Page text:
This website is devoted to the Passion plays of eighteenth-century Central Mexico, performed by Indigenous communities in the Nahuatl language, and also in Spanish when the native-language tradition faced censorship, confiscation, and attempted suppression at the hands of the Catholic Church. Some factors driving the crackdown on this performance tradition were Enlightenment-era intolerance for public religious spectacle, objections to non-canonical content in the scripts, fear that church buildings and church vestments were being desecrated, scorn for what seemed a too festive approach to Holy Week solemnities (including use of alcohol), uneasiness with Indigenous men playing the role of Christ, disapproval of women actors, and a paternalistic concern that Indigenous communities were spending too much money on the performances. Essentially, however, this is a case of colonizers attempting to police and control the religious expressions of the colonized. We seek to make globally available the archival traces of this practice as it was in the eighteenth century—after two centuries of colonial rule—both to document this moment in colonial history and to explore these earlier forms of the Passions performed today in both Spanish and Nahuatl.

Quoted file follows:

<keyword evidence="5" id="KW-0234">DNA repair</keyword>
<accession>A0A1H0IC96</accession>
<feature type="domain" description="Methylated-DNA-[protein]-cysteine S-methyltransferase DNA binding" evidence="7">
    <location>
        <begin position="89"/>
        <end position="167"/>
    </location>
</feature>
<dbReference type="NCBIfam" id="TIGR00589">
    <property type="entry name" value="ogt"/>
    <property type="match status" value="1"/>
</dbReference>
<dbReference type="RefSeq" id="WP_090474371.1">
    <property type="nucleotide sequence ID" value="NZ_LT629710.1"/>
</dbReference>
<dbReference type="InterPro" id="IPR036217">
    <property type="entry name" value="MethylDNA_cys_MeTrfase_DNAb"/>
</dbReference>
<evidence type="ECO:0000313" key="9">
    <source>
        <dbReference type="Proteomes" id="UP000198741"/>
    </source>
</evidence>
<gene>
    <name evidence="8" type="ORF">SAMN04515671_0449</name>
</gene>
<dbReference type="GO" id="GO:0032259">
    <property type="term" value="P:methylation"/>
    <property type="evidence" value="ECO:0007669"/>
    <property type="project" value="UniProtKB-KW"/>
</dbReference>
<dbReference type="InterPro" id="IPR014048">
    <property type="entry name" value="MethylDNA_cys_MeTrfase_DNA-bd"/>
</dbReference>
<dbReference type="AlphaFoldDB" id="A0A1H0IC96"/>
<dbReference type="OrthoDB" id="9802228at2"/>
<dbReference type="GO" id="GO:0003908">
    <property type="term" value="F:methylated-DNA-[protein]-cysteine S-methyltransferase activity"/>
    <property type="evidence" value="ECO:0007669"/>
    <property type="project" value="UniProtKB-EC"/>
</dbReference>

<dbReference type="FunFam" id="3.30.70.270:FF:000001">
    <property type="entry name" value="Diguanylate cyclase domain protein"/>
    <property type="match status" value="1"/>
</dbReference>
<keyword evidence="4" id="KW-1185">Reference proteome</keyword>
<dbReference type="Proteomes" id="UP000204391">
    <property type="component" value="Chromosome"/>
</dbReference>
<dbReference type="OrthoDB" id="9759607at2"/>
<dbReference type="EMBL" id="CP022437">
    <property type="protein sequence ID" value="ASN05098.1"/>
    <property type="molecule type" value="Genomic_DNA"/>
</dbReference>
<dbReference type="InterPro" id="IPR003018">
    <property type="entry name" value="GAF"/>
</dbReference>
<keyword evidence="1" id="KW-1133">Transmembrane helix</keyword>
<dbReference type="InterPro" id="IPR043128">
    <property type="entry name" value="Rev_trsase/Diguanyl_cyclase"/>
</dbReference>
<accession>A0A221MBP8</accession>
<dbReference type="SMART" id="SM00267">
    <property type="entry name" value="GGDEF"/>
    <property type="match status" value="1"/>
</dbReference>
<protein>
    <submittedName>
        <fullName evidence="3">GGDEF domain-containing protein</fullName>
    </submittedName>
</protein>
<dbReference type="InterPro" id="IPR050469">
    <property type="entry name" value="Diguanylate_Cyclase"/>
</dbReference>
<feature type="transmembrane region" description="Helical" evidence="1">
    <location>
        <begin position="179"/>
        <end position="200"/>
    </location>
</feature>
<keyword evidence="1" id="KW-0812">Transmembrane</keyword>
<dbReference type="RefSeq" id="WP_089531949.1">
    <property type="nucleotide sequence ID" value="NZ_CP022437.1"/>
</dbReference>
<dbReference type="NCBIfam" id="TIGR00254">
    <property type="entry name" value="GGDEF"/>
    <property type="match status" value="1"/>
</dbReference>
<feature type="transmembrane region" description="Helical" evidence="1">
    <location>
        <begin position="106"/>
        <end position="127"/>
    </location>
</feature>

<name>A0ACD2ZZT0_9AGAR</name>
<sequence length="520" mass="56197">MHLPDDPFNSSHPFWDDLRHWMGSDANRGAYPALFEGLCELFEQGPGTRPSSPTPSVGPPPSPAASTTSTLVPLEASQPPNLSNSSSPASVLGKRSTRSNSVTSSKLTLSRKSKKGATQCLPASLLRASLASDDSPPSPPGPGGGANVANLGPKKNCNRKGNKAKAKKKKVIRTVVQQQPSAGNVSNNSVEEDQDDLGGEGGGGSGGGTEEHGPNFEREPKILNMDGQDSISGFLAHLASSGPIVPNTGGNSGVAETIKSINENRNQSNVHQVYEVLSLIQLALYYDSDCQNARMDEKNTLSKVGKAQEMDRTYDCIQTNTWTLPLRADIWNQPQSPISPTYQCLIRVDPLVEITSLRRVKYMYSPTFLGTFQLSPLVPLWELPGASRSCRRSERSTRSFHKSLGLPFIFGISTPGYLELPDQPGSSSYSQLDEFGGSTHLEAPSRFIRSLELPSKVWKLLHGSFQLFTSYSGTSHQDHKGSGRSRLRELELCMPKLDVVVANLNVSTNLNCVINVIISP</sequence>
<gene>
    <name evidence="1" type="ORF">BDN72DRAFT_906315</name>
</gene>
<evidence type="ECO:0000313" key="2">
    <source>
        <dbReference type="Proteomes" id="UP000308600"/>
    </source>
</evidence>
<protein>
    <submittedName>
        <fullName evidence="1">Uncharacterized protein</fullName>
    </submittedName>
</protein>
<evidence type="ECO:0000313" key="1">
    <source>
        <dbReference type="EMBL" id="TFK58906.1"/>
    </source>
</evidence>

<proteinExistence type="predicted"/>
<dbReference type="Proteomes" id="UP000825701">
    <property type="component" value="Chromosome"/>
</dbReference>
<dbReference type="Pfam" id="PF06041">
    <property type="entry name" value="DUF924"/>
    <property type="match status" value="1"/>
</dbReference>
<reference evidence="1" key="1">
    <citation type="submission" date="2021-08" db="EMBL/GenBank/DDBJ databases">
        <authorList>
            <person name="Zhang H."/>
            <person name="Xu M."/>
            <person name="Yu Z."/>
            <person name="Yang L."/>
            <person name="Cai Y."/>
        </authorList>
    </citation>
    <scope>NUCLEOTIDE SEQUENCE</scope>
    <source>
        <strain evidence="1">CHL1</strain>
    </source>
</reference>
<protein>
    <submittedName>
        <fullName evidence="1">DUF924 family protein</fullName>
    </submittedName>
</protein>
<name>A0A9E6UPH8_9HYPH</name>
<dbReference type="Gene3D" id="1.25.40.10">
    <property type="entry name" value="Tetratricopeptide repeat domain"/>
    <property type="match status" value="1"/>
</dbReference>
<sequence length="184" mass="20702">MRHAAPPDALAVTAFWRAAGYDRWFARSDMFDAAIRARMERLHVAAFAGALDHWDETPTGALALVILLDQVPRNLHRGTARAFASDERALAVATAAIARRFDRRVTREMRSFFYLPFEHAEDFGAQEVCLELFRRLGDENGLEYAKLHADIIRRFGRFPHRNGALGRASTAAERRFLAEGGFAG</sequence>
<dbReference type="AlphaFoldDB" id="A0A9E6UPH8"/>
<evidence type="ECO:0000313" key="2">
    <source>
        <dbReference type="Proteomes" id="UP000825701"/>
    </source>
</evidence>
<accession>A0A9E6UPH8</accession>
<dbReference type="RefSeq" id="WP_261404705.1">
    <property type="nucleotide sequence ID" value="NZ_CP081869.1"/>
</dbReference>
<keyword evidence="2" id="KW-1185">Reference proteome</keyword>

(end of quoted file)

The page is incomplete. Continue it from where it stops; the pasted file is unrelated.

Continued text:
We are pleased to announce that this project has received a two-year grant from the National Endowment for the Humanities Scholarly Editions and Scholarly Translations program. We will be expanding the content beginning in late 2020. 

The colonial Passion plays were community theatricals performed during Holy Week, culminating in the staged crucifixion of a man playing Jesus Christ. Performances included a large number of actors as well as musicians and singers. Indigenous towns temporarily converted themselves into Jerusalem to reenact Christianity’s core narrative, imposed on them during the Christian evangelization of the early colonial period. The performances exhibited compliance with colonial Christianization, but also presented a powerful appropriation of Christianity into Indigenous hands and Indigenous forms of religiosity, which emphasized communal celebration, oral and musical performance, ritual impersonation, and world renewal.

Image: Alonso de Molina, Confessionario mayor, en lengua mexicana y castellana. Mexico: Antonio de Espinosa, 1565, folio 19r. Courtesy of the John Carter Brown Library at Brown University